How Budding Engineers Can Find The Guidance To Follow Their Passion

Posted by Gaurav Chugani in Careers, Education
March 15, 2017

As a college undergraduate in India, you enter your most youthful age with either profound confusion or the feeling of being directionless. You have just come out the tough and ruthless world of coaching, boards and cut throat competition. The sight of a crowd now terrifies you, so many people competing for so little, in every sphere of life. But then, you realize that this world is not that bad after all. Everyone here is as clueless as you are.

However, this system has taken a toll on you, you have now become a follower of societal restrictions, you are a part of the system, the rebellion has died. While this brings discipline, it also takes the factors of wonder and risk from your life. You don’t innovate, you only study what is in your field, you have lost your power to communicate your ideas, to speak your mind confidently in front of a crowd. This may result in better grades, but not in better skills. According to a study, only 7% engineers in India are employable. They have a degree but cannot create anything of value. They can solve equations but not provide solutions to practical problems. They can run instruments that they learnt in labs, but not use them to make the world around them better.

You spend your nights in dorm rooms confused about what you want in life, you want to follow your ‘passion’ but don’t know what to do for it, you somehow yearn for guidance, not the inspirational stuff given by family elders, but from someone who has been through all of this, who comes to you and tells you,’Hey, what you feel is normal, don’t be afraid, this world has space for people like you and me.’ They may not show you the exact path, but will at least tell you how to identify the right one.

The thing you need at this stage in life is being brave, taking risks and to thinking beyond your conventional wisdom. To make yourself productive, you need to sharpen your skills, and in the current scenario, the field that is most important today is technology.

Technology is not something to be terrified of, the software is not written in an alien language, but in a framework of simple notations. Estonia, a country in Eastern Europe has made IT education compulsory for all. Rapid innovations in electronics are happening in the Silicon Valley.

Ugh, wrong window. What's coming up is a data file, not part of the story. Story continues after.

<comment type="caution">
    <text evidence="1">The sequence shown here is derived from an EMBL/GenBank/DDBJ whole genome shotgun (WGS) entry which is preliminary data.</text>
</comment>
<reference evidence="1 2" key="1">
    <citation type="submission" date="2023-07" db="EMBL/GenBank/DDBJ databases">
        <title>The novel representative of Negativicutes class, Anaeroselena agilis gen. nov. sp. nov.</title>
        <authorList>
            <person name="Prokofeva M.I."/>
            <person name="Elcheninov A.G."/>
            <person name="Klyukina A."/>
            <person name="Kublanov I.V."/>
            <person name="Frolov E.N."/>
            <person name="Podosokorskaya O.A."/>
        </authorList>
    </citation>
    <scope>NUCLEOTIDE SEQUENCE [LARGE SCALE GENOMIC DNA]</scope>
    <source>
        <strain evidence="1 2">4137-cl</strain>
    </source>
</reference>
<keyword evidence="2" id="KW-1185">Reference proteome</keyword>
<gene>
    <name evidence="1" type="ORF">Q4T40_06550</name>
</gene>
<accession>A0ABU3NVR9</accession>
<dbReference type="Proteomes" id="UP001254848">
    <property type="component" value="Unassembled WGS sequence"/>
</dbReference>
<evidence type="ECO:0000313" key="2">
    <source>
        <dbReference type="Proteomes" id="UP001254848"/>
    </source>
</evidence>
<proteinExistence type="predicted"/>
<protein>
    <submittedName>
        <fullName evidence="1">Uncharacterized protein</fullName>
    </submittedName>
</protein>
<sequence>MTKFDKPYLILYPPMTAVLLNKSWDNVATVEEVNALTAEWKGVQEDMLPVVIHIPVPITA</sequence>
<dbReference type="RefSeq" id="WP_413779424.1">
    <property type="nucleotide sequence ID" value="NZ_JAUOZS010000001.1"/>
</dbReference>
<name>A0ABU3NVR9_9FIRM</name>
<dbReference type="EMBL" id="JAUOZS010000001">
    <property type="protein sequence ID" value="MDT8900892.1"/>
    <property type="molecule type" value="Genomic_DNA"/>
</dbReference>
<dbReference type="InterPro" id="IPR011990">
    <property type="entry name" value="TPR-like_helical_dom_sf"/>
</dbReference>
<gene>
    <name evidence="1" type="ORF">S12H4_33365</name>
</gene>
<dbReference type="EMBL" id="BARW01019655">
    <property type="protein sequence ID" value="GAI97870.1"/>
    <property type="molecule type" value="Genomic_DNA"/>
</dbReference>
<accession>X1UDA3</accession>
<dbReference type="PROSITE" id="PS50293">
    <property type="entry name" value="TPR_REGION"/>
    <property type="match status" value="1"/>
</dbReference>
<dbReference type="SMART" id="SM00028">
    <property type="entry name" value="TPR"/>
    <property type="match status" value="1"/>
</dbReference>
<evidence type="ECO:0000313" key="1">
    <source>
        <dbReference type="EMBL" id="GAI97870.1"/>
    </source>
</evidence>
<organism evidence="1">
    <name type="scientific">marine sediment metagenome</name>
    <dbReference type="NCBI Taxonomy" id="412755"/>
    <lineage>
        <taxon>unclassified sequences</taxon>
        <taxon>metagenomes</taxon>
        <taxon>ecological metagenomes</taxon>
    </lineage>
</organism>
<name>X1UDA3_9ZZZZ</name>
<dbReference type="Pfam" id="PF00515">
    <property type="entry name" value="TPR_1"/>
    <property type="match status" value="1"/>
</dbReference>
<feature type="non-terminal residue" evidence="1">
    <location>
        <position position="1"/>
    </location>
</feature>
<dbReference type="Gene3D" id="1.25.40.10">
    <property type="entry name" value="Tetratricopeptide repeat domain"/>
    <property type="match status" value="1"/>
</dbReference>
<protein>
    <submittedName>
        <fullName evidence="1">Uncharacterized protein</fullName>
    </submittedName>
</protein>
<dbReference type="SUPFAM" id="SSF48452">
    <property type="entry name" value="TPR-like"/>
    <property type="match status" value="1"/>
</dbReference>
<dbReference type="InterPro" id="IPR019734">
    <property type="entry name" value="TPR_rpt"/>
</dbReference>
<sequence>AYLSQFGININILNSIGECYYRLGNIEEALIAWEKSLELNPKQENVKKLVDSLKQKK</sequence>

Yet, the biggest hurdle stopping engineers are broadly two points – lack of funds, and lack of guidance/mentorship. To solve this, AcadView, a company that is working to solve the problem of unemployability among higher education graduates through virtual internships, training, and mentorships, has come out with a scholarship program called AcadView Scholarship that aims to provide professional guidance and financial aid to meritorious students. They can seek counselling support from Ankit Bhati, co-founder and CTO – Ola, also an alumnus of IIT Bombay, in addition to a cash reward of ₹10,000.

According to Varun Jain, and co-founder of AcadView,The student needs to realize that it is not that difficult to learn and make a career in technology, it is not mandatory that you have a CS background. You need to find your area of interest and pursue it with an absolute madness.”

Answer a few questions and you could earn a chance to alter your career in a positive way. While academic score will be considered it is not the only criteria, AcadView is looking for students who are true all-rounders, students with excellent communication skills, problem-solving acumen and inquisitiveness will be recognized.

So smile, be proud of what you have achieved till now, be hopeful for what you can do, go out and take what could be yours. Remember, you are no less than your classmates who you outsmarted you in the past, you have the right to be as successful and you deserve it.

As Himanshu Batra, founder of AcadView says, According to me, each student is like a startup, you study and grow up to find your way in the big bad world.”

Image source: Jasjeet Plaha/Hindustan Times via Getty Images

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